National Presto (NPK) was founded in 1905 to design and produce pressure canners, called “canner retorts,” for commercial canneries. The Wisconsin-based business took off a few years later when the United States Department of Agriculture deemed pressure canning to be the only acceptable technique for storing certain types of food without the risk of food poising. Today, with more than a century of history, the North American industrial manufacturer operates in three distinct segments.
In order to take full advantage of its technical expertise, the company began developing products that were meant for everyday, in-home usage. It introduced the first saucepan-style pressure cooker in 1939, which quickly gained popularity in American homes. Now, consumers probably know the Presto brand for a multitude of household and electrical appliances. Indeed, the Housewares and Small Appliance business was National Presto’s best performer during the first quarter of 2013. Products include an assortment of pressure cookers and canners, coffeemakers, electric tea kettles, knife sharpeners, and a variety of deep fryers.
Additionally, in March of this year, the company announced that it is coming out with a new set of offerings. We think that the Housewares unit will see improvement after introducing a new pizza oven and a new gourmet popcorn maker. That said, because National Presto mostly sells to large retail stores and not smaller distributors, it’s important to note the status of its relationship with a few clients. Wal-Mart (WMT – Free Wal-Mart Stock Report), for example, accounted for 10% of the segment’s revenues in 2012. Losing a customer of this magnitude could drastically alter the bottom line.
The Absorbent Product segment is exposed to the same type of risk. This unit, responsible for manufacturing and selling private label adult incontinence products and diapers to other manufacturers, is the company’s smallest in terms of revenue. We expect it to play an even smaller role moving forward since shipments to its main customer, who is now producing most of its own products, continue to decline.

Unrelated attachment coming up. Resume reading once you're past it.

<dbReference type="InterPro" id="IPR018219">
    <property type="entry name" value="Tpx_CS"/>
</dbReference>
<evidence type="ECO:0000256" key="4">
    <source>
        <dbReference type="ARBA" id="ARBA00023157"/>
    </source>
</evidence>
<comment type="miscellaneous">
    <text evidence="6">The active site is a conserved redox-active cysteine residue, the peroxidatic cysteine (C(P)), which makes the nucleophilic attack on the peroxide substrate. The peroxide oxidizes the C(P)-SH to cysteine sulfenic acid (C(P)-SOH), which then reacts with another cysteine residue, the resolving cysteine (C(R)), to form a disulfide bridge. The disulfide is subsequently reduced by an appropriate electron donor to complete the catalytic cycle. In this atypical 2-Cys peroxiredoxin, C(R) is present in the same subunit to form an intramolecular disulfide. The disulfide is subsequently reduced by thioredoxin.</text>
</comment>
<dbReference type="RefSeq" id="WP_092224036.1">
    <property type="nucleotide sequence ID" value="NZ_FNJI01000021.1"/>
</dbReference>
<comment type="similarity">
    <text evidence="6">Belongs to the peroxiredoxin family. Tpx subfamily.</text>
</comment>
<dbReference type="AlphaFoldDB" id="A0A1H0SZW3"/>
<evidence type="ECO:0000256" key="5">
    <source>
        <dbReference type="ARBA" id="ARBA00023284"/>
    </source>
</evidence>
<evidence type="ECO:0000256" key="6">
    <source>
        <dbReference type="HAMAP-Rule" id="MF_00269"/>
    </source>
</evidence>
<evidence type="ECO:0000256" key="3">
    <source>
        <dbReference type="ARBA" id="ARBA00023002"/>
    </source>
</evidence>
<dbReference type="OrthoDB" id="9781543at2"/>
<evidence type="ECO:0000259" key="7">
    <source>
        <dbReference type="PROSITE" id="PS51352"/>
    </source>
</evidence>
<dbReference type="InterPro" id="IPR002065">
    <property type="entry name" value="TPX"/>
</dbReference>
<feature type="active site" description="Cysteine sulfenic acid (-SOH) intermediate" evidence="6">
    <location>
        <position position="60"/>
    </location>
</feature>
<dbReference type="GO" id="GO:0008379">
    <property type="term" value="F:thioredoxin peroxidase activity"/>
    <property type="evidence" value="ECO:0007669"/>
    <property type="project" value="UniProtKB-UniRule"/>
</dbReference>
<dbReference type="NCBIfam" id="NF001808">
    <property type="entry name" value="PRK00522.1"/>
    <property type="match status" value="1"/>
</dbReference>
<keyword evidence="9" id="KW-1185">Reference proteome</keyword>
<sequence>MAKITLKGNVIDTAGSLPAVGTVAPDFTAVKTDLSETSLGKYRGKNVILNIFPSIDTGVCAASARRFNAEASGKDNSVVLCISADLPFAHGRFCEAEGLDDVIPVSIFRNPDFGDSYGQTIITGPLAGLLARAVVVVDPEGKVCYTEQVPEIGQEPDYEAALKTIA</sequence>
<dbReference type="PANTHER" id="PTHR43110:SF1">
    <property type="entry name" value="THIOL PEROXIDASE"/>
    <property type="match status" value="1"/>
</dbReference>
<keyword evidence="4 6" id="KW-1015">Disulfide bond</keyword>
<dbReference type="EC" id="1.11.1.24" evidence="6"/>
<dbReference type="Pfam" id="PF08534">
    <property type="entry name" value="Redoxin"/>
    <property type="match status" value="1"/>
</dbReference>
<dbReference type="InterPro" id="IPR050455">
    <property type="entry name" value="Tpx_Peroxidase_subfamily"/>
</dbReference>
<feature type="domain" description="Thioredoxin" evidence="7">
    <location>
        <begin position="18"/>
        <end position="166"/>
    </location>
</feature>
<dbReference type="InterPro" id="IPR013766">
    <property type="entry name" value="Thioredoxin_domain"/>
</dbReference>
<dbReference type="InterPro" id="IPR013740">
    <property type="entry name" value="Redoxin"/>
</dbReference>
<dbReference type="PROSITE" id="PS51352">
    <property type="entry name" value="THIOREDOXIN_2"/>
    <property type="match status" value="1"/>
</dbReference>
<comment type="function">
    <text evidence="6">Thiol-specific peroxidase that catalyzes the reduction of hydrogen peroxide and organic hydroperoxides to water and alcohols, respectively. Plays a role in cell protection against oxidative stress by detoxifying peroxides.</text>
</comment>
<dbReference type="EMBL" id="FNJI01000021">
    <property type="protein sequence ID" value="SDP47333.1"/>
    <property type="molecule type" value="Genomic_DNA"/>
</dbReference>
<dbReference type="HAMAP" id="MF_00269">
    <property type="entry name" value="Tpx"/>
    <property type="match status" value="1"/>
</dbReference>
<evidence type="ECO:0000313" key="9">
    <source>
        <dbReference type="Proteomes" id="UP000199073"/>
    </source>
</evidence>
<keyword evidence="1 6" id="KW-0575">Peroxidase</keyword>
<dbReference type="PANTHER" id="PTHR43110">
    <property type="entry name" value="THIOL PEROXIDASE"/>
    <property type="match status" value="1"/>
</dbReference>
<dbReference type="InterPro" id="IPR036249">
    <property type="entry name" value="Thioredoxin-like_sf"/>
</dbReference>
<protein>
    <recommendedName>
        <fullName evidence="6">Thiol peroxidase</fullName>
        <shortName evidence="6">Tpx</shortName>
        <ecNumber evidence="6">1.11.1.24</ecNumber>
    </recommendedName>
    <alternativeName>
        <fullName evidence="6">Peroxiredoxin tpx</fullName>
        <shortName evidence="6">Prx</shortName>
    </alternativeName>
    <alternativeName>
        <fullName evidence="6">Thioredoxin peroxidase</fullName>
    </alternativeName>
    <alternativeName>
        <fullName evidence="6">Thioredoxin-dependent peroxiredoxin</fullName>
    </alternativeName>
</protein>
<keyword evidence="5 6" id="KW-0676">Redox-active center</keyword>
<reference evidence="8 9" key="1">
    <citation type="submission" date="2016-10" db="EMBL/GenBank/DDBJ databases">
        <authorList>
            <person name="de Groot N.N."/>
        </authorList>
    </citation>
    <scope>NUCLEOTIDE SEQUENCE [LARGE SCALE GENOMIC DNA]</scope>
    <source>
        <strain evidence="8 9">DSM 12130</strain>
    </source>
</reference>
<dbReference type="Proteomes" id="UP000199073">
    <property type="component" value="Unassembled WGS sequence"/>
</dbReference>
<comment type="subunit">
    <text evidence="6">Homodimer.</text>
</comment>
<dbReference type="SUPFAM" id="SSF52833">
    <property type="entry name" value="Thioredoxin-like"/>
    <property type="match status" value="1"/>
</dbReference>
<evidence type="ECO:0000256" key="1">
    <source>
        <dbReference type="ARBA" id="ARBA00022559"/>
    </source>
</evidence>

National Presto’s Defense segment can trace its origins back to the Second World War. Between 1940 and 1945, the company converted almost all of its facilities to war production, assembling aerial bombs and artillery fuses for the military. Now, the Defense segment is run by the AMTEC Corporation, a National Presto subsidiary. It mostly manufactures 40mm ammunition and precision mechanical and electronic products. Recently, management has cited bad timing of ammunition related shipments as the main driver of losses.
Moreover, the Defense business relies heavily on government contracts with the Department of Defense, intelligence agencies, and security branches. We have been concerned for this sector’s performance, considering the nation’s financial state. It is likely that defense contractors will be some of those struggling should the sequestrations continue. However, National Presto recently announced plans to acquire DSE Inc., which will increase the proportion of overall revenue derived from government contracts. Additionally, the move could also help the company pick up larger contracts further down the road.
National Presto usually pays shareholders handsomely in the form of a nice annual payout. However, the 2013 dividend, which would have been paid in March, was distributed at the end of the last fiscal year. This tradition will continue in 2014, despite some recent performance issues. We expected a stronger housing market to lift earnings higher than the company has been reporting lately, but profitability should improve during the second half of this year.
For those interested in learning more about National Presto’s prospects, along with the particular investment merits of the stock, subscribers are encouraged to review our full report in The Value Line Investment Survey.
At the time of this article’s writing, the author did not have positions in any of the companies mentioned.